Immune Health

Discover the Immune Power of Your Greatest Defenders: Antibodies

Learn more about antibodies, the different types (immunoglobulins), and how to support your body's antibody production for optimal immune health.

Here’s a sobering thought: your body is under attack.

In fact, your body is always under attack.

Even if you don’t feel it, bacteria, viruses, parasites, germs, and other microbes are constantly invading your body. And they can wreak havoc, causing everything from infections to illnesses.

Luckily, your body has developed a unique way to keep you healthy.

It fortifies itself by producing antibodies, which can fight off and even eliminate these threats.

But what exactly are antibodies, and how can you make sure you have plenty of them?

Let’s take a look at how your body’s natural defense system works to keep you in prime health.

What Are Antibodies?

When your body is exposed to foreign substances such as bacteria, viruses, toxins, abnormal cells (such as cancer cells), and other possibly infectious organisms—collectively known as antigens—your immune system releases antibodies to reinforce itself.

Antibodies form a crucial part of your body’s natural “defense system.” They are proteins that travel through your body’s circulatory system, spotting and neutralizing harmful invaders.

The antibody protein forms in a Y shape. The bottom, or vertical, leg of the Y is its base, which helps it communicate with other parts of your immune system. The two arms or tips of the Y can bind to the antigens, triggering other cells to fight the invader.

How Antibodies Are Produced

There are two main triggers for antibody production: infections and vaccines.

  • Antibodies can form in response to infections. A particular type of white blood cell, known as a plasma cell, produces antibodies when you have an infection. They’re incredible workers! In fact, one plasma cell can secrete anywhere from hundreds to thousands of antibodies in just one second.[1]
  • Your body can also create specific antibodies as a reaction to a vaccine. Take, for example, one of the most common vaccines, the influenza (flu) vaccine. The vaccine imitates the flu, but in a weakened state that won’t endanger you or cause any major illness. When you receive your “flu shot,” your body creates the antibodies needed to fight the flu.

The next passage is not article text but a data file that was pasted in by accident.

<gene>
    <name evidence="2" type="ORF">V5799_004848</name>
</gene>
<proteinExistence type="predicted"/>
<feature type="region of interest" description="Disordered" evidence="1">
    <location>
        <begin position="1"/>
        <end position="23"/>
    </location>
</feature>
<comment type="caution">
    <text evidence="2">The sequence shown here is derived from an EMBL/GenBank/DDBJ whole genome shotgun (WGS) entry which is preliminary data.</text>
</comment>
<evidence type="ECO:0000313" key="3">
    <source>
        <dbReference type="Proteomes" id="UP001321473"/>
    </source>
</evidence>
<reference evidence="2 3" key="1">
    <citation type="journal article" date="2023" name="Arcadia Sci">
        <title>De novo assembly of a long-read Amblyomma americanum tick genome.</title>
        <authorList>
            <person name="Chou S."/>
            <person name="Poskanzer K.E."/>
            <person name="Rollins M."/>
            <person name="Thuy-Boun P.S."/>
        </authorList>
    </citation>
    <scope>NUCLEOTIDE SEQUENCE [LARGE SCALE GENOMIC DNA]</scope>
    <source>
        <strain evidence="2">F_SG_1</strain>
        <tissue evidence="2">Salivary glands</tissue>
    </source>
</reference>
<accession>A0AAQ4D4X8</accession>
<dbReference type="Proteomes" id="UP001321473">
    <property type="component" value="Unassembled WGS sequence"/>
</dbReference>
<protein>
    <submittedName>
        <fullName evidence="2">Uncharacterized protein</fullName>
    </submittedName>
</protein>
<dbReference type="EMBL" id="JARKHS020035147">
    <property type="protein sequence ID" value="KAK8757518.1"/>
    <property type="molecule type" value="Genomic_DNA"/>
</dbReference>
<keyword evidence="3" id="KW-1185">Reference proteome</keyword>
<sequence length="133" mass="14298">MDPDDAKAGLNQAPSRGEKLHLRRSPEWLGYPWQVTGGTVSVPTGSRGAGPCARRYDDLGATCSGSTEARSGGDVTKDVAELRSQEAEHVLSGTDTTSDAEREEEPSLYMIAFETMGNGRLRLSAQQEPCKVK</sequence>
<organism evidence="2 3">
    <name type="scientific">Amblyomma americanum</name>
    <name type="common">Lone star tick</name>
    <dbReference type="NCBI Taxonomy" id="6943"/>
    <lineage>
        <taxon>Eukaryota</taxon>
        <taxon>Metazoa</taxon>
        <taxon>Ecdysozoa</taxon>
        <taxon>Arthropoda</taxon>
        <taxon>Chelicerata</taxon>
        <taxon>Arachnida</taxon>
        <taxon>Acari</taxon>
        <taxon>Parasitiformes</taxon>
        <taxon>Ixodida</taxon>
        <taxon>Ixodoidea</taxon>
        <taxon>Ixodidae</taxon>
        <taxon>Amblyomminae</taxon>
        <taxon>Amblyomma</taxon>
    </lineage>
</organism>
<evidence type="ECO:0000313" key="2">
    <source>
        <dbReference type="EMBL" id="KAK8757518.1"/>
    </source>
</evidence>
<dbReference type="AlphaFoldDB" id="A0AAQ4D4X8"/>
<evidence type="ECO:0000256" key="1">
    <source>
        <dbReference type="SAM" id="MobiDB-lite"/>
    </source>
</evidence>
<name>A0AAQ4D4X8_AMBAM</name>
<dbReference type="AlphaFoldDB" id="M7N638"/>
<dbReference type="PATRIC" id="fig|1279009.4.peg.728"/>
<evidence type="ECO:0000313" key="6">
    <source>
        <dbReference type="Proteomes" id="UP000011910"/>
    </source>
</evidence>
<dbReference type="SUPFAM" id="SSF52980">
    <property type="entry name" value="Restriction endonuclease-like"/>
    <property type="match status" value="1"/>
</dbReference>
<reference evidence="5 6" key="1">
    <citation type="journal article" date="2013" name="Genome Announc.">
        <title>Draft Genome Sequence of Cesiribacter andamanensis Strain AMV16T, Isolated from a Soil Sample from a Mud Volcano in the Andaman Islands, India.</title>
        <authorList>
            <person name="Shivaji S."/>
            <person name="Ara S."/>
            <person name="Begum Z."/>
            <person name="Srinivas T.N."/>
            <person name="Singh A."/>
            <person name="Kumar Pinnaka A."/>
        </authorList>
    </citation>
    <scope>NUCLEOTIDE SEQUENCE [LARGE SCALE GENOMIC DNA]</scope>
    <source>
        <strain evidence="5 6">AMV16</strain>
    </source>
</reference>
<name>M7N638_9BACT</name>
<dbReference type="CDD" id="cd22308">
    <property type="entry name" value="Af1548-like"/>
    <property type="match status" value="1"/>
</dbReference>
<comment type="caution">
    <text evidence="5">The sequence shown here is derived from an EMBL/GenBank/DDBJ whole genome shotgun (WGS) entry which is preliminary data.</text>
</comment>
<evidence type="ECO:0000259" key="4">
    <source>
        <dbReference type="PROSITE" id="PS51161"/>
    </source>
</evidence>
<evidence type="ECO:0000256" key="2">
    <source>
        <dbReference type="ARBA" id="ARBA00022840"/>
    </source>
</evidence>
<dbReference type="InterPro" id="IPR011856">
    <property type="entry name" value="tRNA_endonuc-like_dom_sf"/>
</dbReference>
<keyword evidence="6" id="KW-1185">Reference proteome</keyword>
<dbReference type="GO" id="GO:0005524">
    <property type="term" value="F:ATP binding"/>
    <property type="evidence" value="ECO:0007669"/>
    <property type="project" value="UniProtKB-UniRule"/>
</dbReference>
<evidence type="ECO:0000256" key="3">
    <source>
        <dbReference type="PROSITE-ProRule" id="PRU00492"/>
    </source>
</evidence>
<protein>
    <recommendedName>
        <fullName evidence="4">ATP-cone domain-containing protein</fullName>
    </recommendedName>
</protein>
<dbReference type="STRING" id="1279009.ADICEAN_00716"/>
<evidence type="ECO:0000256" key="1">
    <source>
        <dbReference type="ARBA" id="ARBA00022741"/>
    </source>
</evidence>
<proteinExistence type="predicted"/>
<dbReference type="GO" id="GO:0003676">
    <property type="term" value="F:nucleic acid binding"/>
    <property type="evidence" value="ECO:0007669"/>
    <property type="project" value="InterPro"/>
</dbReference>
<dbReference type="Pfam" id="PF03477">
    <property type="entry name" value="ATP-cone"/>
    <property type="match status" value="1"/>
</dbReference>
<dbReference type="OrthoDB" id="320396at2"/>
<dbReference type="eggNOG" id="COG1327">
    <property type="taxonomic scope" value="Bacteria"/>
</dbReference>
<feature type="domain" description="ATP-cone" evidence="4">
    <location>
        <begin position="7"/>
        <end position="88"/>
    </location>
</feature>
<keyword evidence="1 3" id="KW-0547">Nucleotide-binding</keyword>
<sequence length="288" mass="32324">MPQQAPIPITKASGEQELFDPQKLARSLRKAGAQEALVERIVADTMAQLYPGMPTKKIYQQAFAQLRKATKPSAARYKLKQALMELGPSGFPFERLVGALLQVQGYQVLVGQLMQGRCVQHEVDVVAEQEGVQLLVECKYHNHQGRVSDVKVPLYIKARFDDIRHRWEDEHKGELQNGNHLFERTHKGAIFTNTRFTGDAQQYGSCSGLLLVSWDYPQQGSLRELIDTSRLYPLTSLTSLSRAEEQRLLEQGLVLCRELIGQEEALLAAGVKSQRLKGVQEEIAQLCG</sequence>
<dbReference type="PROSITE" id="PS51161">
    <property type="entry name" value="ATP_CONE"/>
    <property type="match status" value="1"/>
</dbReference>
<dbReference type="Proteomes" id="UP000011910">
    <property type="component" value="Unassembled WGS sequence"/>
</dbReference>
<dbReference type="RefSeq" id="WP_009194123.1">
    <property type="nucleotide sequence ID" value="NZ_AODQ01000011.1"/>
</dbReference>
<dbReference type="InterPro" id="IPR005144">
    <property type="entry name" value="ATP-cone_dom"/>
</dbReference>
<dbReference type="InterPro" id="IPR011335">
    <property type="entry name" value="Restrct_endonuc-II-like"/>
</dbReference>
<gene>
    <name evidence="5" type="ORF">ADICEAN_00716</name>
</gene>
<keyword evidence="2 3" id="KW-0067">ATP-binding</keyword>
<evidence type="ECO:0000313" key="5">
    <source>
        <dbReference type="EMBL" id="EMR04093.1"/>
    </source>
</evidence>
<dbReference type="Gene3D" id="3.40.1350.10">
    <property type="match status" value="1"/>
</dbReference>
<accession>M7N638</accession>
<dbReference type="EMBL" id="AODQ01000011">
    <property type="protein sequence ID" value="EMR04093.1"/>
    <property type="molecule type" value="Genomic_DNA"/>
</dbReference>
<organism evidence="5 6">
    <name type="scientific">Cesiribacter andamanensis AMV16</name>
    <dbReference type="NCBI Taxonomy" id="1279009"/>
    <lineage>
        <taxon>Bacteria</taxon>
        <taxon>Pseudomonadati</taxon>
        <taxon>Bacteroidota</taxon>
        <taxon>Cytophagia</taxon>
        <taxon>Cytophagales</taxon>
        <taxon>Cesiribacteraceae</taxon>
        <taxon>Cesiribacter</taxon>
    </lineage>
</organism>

When Antibody Function Goes Awry

Normally, your body recognizes antigens and produces the antibodies needed to neutralize them.

However, things don’t always go according to plan.

Occasionally, your immune system fails to recognize (and thus ignore) the body’s own cells. Or, it may overreact to a safe substance, such as food. It mistakenly sees these as foreign invaders and produces antibodies that attack… itself.

When this occurs, it can cause inflammation and damage to your otherwise healthy cells, tissues, and organs, commonly known as an autoimmune disorder.

Molecular model of antibody taking part in immune defense. Molecule of immunoglobulin, 3D illustration

How Antibodies Keep You Healthy 

A healthy, well-functioning immune system has high levels of antibodies even when it isn’t fighting off antigens. This surplus of antibodies includes those that target specific antigens, such as pollen or the influenza virus.

B Cells and T Cells

There are two main types of white blood cells that support your immune system, T-lymphocytes (T cells) and B-lymphocytes (B cells).[2]

  • T cells detect when antigens have entered your body and activate the B cells. And, if that same “germ” returns, your T cells will recognize it.
  • B cells develop into plasma cells that produce antibodies to fight off infections.

How Antibodies Fight Infections

The first time your body is exposed to an infection or other foreign substance, it can take several days for your body to recognize the antigen, produce antibodies, and eliminate the antigen.[3]